Science Research Spotlight


If you could choose one scientific topic to research, what would it be? Well, here at SHS, you have the opportunity to answer that question in a unique class: Science Research. This course is technically an elective, but students who choose to take it are required to start taking it in their sophomore year up until the end of their high school experience. 

In this course, students start by looking at popular science articles in their sophomore year and continue reading about a specific topic. As the year progresses, students narrow their topic of interest down to one small field of science and transition from reading more casual, popular science articles to peer-review journal articles. For example, as a student in Science Research, my topic of interest was cancer. I started the year by reading general articles about novel treatments for cancer and one specific treatment called CAR T cells drew me in. CAR T cell treatment is a type of immunotherapy, in which T cells are taken from the body, and modified to make super cancer cell killers. In the latter part of sophomore year, I started reading more specific journal articles about CAR T cells and the specific proteins required for the treatment process. 

Towards the end of our sophomore year is particularly stressful for Science Research students, as everyone is required to find their own mentor before the summer begins. Over the summer, students work with their mentors to research their topic in a real lab (or, thanks to COVID, from the comfort of their own home). 

Michelle Sosner is a junior at Scarsdale High School taking science research. Her topic of interest in her sophomore year was Alzheimer’s and its possible treatments. She found her mentor at the end of her sophomore year through a neuroscience course at Burke Neurological Institute. Over the summer, she worked with her mentor in a lab to look at whether a specific drug called UK5099 could protect against a type of cell death called ferroptosis in HT22 cells (mouse hippocampal cells). Ferroptosis is similar to apoptosis except it uses a different pathway and can be induced by a drug called Erastin. She had a great time working with her mentor at Burke Neurological institute and had fun counting out cells in a microscope 1 by 1 and is excited to continue writing her research paper and compete in competitions this year.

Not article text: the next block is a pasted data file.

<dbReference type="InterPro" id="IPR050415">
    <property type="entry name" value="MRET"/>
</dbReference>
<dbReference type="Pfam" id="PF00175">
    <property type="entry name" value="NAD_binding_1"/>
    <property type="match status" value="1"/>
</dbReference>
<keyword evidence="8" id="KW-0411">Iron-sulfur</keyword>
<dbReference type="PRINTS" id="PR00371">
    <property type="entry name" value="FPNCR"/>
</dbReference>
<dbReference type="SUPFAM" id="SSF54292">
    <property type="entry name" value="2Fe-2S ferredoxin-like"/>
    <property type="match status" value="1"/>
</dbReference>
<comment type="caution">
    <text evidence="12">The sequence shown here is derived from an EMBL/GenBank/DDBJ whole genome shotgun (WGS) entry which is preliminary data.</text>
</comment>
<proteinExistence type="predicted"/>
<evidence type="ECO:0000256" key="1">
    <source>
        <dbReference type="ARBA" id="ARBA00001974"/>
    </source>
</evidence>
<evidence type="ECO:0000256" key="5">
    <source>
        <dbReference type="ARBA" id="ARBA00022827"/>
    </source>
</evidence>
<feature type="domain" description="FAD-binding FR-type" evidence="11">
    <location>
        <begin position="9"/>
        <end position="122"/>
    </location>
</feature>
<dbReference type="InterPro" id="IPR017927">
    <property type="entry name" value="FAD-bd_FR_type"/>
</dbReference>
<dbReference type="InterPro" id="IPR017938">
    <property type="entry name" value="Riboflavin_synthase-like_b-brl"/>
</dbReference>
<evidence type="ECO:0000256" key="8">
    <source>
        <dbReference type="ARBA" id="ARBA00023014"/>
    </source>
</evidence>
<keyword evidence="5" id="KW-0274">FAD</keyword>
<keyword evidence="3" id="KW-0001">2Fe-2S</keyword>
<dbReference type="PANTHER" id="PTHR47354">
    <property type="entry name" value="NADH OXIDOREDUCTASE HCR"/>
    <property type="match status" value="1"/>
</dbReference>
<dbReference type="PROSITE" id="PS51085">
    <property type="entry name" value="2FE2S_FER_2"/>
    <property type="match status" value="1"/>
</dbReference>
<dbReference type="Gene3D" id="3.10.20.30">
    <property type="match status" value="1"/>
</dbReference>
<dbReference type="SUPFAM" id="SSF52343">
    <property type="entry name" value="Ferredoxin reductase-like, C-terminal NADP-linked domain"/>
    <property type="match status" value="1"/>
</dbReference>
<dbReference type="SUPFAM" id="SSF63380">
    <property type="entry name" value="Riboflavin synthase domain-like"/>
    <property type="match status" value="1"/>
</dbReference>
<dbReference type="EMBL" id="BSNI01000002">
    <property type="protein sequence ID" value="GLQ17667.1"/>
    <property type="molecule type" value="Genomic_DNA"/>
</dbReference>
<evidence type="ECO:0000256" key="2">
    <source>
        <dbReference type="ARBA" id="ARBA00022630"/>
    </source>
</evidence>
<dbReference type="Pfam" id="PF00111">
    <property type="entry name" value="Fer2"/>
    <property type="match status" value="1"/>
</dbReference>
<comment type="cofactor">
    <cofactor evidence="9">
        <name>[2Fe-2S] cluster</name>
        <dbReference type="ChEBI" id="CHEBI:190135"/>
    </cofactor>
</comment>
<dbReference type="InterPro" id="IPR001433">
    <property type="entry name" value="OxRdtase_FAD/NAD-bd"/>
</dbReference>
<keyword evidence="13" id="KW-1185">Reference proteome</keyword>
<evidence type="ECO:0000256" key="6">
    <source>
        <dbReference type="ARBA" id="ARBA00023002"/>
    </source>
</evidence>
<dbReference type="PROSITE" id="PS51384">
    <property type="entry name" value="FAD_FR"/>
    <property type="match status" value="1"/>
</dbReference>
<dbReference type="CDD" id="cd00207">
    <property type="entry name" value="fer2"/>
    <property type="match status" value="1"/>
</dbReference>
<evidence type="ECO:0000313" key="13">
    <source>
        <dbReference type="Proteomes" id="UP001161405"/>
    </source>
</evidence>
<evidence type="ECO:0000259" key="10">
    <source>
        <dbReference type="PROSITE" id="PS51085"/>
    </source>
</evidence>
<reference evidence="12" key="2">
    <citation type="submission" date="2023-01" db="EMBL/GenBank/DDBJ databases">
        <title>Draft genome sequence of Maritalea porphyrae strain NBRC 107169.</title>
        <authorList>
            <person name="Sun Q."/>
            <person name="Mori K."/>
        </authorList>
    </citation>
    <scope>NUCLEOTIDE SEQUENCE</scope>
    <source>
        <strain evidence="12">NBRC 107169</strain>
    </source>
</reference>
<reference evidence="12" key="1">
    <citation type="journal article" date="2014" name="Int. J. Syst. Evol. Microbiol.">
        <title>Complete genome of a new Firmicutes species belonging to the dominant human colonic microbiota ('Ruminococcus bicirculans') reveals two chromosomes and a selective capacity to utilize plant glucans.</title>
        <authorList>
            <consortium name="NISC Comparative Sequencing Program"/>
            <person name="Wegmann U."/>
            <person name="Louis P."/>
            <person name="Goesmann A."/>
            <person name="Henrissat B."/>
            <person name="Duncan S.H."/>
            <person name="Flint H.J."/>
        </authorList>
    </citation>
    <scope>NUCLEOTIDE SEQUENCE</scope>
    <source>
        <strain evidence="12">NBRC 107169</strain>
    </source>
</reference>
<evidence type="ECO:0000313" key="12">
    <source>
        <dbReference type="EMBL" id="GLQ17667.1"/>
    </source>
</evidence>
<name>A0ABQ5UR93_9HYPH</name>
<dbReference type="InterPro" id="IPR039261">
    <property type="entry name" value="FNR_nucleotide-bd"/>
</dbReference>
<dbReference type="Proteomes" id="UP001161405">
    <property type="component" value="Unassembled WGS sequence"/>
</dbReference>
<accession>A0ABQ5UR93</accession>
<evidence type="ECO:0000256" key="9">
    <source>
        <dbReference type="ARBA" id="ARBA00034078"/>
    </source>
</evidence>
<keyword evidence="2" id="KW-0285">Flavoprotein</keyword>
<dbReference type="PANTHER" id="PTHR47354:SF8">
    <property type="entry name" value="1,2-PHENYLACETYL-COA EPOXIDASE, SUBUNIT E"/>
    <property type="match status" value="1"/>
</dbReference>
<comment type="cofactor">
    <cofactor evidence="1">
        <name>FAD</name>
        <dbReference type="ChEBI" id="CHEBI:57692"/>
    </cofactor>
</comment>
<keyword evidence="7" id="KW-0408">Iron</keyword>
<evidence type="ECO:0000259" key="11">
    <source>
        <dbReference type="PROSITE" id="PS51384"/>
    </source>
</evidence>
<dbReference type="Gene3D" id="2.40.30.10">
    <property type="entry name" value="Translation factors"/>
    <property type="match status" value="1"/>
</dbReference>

Another Science Research student is Sebastian Verrelli. Sebastian began by looking at prions, proteins that can trigger normal proteins in the brain to fold abnormally, and their effect on the human body. After finding a mentor by “spamming emails” to authors of journal articles he had read, he finally was able to find one and is currently working on coding neural networks to compare prion-affected tissues to non-prion-affected tissues by counting neurons. 

After completing projects, students must write research papers and present their projects at competitions such as Regeneron STS and JSHS. One of the seniors in the program, Max Trager, while nervous, is also “excited to be able to present my [his] research in front of other researchers in the field, while also getting to see the culmination of all the work of my peers.”

Overall, most students in the course think that it has really helped them improve their work ethic along with allowing them to explore their scientific interests. Still, many “SciRe” students can be found panicking at 10 PM about getting their weekly 5-hour summary done by 12 PM. “It’s definitely not a course built for procrastinators,” says Cindy DeDianous, a junior (and avid procrastinator). However, despite its workload, Science Research is a course that presents a unique opportunity to engage in the field of Science that allows students to explore their passion for science outside of the school curriculum.